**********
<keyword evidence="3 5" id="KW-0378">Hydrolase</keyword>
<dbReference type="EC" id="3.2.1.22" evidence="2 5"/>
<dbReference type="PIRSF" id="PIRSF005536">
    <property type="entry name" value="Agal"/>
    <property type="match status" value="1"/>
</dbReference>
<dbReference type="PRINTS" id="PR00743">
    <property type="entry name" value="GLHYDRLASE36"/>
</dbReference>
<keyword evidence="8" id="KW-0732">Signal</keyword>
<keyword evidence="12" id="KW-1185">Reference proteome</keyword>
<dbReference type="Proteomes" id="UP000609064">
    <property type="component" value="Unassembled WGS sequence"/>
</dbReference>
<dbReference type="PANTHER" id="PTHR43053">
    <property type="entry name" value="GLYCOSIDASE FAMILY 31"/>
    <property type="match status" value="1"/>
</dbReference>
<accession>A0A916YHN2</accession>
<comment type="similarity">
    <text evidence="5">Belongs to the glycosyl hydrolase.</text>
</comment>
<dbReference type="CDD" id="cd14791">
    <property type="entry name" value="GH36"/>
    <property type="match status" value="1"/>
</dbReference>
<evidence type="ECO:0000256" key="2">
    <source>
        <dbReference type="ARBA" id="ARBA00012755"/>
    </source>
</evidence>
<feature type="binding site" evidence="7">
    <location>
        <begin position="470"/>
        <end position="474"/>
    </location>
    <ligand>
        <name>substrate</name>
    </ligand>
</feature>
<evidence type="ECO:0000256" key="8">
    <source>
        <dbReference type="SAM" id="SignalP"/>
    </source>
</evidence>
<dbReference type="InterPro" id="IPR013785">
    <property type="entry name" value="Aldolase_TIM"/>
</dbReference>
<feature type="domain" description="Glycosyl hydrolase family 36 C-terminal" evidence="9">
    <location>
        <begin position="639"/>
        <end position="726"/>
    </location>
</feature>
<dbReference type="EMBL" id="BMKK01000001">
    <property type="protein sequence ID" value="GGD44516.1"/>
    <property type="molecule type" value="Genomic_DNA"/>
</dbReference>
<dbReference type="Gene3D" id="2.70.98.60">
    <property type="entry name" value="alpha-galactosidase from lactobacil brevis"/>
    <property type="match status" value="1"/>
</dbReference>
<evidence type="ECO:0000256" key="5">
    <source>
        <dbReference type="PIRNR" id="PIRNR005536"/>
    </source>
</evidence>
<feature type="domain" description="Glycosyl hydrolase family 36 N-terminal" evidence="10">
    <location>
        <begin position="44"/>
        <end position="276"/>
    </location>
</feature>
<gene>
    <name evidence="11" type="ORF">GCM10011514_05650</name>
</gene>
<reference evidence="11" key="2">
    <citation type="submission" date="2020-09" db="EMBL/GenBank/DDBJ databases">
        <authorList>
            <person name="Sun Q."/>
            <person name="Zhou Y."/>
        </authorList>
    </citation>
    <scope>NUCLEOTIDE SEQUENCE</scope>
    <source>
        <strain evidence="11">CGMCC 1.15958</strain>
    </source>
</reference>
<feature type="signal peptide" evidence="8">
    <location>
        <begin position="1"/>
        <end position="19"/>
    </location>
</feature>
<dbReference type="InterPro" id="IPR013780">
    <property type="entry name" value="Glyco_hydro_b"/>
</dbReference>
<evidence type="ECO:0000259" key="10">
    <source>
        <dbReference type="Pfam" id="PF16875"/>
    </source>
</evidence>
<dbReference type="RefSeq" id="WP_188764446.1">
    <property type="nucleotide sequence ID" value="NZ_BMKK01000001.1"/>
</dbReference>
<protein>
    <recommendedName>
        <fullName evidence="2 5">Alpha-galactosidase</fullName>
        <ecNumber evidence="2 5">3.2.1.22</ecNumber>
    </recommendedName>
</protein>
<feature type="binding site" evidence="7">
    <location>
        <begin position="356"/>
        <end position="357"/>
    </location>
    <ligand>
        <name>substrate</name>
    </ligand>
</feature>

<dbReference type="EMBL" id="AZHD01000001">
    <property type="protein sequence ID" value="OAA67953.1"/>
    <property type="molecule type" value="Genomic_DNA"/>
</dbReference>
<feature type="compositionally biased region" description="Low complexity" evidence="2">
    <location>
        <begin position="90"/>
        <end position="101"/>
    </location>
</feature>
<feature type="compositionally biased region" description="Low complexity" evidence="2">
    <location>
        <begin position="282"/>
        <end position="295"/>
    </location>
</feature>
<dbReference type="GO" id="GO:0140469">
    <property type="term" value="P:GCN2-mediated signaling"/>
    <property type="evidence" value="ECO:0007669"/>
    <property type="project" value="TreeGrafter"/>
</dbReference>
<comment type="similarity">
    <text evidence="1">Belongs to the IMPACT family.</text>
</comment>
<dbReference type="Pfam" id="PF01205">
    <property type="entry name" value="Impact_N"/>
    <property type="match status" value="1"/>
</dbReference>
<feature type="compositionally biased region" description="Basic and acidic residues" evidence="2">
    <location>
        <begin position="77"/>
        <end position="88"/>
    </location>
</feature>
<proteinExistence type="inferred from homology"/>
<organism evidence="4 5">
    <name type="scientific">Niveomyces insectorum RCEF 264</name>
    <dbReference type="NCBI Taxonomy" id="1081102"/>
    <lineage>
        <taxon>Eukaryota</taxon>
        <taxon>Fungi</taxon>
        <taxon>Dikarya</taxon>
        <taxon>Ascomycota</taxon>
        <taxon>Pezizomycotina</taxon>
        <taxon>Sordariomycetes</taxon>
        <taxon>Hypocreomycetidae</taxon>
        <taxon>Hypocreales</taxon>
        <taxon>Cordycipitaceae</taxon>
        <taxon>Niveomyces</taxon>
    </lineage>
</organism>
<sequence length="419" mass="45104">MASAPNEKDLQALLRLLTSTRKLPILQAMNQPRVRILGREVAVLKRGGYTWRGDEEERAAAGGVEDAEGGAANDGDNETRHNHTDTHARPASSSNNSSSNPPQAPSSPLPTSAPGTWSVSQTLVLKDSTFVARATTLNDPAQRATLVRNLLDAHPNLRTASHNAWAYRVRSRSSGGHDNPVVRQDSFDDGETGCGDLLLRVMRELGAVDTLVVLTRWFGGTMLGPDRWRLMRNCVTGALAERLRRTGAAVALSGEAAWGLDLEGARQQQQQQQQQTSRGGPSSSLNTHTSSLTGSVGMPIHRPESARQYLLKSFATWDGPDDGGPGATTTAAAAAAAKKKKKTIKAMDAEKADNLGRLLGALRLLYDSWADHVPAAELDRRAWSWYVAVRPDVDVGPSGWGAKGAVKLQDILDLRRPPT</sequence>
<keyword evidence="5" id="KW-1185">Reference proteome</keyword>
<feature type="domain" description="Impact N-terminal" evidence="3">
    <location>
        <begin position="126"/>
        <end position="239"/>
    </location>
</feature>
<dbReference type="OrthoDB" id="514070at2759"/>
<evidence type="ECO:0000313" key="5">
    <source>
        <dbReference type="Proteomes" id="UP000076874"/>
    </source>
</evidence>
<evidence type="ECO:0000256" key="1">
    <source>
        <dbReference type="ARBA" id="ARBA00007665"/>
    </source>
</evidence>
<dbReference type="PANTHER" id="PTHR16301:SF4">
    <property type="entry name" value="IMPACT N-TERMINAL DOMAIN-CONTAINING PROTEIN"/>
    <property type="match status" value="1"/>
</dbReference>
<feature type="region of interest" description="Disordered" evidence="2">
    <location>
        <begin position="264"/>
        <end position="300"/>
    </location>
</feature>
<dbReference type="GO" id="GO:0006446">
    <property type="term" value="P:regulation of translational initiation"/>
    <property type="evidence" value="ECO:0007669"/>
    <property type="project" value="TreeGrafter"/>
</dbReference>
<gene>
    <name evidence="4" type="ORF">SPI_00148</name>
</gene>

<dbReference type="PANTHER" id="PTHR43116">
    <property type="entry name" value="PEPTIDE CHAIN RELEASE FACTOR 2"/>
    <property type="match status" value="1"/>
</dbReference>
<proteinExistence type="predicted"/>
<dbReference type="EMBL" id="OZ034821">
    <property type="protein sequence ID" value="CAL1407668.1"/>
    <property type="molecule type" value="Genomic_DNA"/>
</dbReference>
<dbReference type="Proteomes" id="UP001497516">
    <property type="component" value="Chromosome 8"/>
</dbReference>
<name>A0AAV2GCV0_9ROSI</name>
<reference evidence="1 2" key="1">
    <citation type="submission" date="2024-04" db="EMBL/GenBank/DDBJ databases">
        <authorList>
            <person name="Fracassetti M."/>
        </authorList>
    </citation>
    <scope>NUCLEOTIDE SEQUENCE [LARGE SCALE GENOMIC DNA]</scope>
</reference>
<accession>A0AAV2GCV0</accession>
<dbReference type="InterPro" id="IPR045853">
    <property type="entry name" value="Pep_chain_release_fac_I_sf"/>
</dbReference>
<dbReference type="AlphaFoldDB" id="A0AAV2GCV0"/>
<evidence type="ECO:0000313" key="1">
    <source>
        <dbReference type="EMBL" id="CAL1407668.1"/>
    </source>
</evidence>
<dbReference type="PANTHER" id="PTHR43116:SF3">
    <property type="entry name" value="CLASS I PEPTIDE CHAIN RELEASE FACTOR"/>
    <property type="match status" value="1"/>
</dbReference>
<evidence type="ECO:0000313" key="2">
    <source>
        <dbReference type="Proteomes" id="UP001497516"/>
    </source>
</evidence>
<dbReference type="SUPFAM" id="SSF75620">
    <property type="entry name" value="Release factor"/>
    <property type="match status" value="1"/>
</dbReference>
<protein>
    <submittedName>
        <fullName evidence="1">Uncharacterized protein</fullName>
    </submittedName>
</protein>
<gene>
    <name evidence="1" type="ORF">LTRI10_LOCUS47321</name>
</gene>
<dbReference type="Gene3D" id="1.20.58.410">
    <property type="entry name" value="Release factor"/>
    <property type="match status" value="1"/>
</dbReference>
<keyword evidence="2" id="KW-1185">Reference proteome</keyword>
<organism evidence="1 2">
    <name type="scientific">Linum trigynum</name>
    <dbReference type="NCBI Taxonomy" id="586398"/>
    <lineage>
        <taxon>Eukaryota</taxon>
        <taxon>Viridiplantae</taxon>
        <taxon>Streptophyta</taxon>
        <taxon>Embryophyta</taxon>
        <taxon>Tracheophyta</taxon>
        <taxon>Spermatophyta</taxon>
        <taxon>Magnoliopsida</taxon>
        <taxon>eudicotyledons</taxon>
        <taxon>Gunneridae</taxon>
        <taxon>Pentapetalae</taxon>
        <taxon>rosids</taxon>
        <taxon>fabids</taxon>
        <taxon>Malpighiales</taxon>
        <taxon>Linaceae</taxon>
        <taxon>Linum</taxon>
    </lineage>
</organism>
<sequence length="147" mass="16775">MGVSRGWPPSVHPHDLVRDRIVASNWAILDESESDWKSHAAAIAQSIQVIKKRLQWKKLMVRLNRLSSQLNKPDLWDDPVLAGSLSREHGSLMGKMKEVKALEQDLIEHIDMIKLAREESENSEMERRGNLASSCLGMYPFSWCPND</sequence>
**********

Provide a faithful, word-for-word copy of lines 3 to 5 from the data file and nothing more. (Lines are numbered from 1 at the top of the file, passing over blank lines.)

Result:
<dbReference type="PIRSF" id="PIRSF005536">
    <property type="entry name" value="Agal"/>
    <property type="match status" value="1"/>